Sept. 18 (Bloomberg) -- A lawyer for Winifred Jiau, the ex-Primary Global Research LLC consultant serving a four-year prison term for insider trading, sought to be taken off the case after Jiau asked the court to set aside her conviction.
Joanna Hendon, Jiau’s lead defense lawyer at trial, asked U.S. District Judge Jed Rakoff in Manhattan today to remove her from the case. Hendon said that Jiau contacted her in August and said she intended to challenge her conviction based on a claim that her attorney was ineffective.
“Among other arguments, Ms. Jiau intends to allege that her counsel at trial and sentencing were constitutionally ineffective,” Hendon wrote to Rakoff. “In my communications with her, Ms. Jiau has made it clear that she no longer wishes to be represented by me.”
Jiau was found guilty by a jury last year of selling inside information about technology companies including Nvidia Corp. and Marvell Technology Group Ltd. to hedge-fund managers Noah Freeman, a former SAC Capital Advisors LP portfolio manager, and Samir Barai, founder of New York-based Barai Capital Management LP.
Jiau, who’s serving her term at the federal prison in Dublin, California, today filed her own brief in which she asked for her conviction to be set aside and her sentence to be corrected. She argued that her lawyers didn’t adequately represent her at trial and that her sentence is much longer than the prison terms given to others convicted of insider trading.
Jiau said in her filing that federal prosecutors in her case have “fled out of the prosecution office and hurried to Wall Street law firms for megabucks,” and claimed that her defense lawyers “labored under numerous conflicts of interest” and “advanced their own careers.”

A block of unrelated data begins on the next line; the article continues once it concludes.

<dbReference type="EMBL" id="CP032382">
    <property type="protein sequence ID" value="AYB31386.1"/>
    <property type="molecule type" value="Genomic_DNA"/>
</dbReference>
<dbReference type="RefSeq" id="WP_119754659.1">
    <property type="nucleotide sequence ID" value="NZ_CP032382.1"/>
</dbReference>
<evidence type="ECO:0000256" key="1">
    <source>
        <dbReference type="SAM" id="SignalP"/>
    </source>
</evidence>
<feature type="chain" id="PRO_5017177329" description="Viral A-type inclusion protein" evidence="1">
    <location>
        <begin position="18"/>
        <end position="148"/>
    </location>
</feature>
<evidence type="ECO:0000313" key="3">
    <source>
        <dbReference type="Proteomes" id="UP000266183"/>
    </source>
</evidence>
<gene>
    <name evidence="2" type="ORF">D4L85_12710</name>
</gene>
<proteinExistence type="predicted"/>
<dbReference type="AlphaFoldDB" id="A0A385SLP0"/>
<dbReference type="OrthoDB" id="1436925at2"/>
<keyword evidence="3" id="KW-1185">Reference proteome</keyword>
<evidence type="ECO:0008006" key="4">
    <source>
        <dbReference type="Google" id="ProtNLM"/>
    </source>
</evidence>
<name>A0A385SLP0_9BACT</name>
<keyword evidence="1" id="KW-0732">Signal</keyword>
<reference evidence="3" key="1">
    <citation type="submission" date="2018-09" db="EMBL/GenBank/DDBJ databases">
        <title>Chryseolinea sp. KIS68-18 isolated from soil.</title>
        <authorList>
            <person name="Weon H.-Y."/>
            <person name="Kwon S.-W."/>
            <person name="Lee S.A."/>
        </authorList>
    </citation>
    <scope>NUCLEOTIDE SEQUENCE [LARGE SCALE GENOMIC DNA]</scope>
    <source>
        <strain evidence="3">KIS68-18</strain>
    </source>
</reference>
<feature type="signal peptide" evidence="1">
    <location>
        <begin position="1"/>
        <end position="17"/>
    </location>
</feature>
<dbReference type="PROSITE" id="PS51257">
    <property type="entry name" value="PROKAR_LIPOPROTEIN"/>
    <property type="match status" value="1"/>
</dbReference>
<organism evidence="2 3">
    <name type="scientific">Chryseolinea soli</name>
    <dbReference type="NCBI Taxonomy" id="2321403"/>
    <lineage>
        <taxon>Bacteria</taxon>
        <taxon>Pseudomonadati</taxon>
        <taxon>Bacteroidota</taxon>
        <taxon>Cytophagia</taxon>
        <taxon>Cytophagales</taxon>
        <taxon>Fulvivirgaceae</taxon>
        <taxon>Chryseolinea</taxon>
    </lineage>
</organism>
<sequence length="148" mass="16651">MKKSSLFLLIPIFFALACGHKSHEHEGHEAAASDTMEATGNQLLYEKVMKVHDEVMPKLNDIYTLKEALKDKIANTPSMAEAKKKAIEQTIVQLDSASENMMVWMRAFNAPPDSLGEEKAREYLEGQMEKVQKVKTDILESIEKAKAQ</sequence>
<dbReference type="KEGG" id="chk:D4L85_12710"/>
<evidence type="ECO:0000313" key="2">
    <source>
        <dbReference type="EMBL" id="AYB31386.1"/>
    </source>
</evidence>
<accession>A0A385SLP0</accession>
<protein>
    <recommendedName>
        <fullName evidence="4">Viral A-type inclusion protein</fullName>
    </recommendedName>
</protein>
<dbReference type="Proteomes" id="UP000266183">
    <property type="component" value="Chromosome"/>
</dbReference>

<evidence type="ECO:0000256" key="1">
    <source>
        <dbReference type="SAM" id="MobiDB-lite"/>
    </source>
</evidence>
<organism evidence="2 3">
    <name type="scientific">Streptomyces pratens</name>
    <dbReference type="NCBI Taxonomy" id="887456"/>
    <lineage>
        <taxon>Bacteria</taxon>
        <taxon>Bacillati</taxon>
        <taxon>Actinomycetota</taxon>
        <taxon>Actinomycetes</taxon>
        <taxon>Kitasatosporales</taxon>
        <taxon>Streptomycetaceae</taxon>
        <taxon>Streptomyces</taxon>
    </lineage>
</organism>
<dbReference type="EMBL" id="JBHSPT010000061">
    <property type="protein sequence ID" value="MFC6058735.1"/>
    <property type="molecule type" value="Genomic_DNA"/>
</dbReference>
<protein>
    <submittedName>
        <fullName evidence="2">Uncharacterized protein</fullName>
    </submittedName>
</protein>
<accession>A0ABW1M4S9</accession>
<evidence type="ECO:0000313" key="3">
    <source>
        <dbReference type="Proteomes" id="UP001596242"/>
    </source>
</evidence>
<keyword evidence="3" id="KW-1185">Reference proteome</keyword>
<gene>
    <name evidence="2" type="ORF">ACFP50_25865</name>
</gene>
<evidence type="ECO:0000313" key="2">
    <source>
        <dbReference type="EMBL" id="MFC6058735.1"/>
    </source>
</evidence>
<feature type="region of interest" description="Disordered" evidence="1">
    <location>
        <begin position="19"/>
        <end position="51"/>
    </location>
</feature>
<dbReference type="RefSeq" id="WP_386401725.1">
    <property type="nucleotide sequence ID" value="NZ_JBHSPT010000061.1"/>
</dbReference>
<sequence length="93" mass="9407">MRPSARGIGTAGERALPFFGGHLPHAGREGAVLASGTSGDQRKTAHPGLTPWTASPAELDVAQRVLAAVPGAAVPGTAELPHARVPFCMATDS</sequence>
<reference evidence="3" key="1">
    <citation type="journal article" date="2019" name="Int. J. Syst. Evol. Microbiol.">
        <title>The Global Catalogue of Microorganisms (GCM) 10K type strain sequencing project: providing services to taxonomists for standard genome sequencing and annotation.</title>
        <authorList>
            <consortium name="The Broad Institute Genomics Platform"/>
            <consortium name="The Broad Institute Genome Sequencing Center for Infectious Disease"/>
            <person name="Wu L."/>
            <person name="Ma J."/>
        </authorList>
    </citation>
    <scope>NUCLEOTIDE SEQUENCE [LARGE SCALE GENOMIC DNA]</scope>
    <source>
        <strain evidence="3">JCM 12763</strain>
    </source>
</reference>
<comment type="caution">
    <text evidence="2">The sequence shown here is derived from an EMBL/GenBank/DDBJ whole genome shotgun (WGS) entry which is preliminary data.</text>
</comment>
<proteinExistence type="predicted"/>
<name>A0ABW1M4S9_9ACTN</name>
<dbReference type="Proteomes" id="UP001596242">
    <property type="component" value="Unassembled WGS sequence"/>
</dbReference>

She also said the case has been “a nightmare” for her and claimed that her lawyers failed to investigate Primary Global or the hedge fund managers, such as Freeman, who testified against her.
“Other errors of constitutional proportion occurred at trial,” Jiau said. “Had the defendant been represented by a lawyer who had her interests at stake, it is likely she would not be before this court.”
Jerika Richardson, a spokeswoman for Manhattan U.S. Attorney Preet Bharara, declined to comment on Jiau’s assertions.
Hendon’s firm, Morgan, Lewis & Bockius LLP, today called Jiau’s allegations “categorically false.”
“Her attorneys carefully, comprehensively and repeatedly reviewed with her the evidence against her, the defenses available to her, and the likely sentence she would face if convicted,” the firm said in a statement. “The decision to proceed to trial was Ms. Jiau’s. The District Court and the responsible AUSAs have stated publicly that Ms. Jiau received ‘extraordinary’ representation in this case -- the ‘Cadillac’ of defenses.”
At Jiau’s sentencing last September, Rakoff complimented Hendon and her partners for their work on Jiau’s behalf.
On Aug. 7, Rakoff rejected Jiau’s request to be freed from prison while her appeal is pending and said he would no longer accept legal requests Jiau makes without a lawyer’s assistance. The judge wrote that all future motions she submitted herself would be returned unread.
“The evidence presented at trial was more than sufficient for the jury to find Jiau guilty,” Rakoff wrote in his order. “None of Jiau’s other contentions are sufficiently likely to result in reversal, a new trial or a reduced sentence.”
The case is U.S. v. Jiau, 11-cr-161, U.S. District Court, Southern District of New York (Manhattan).
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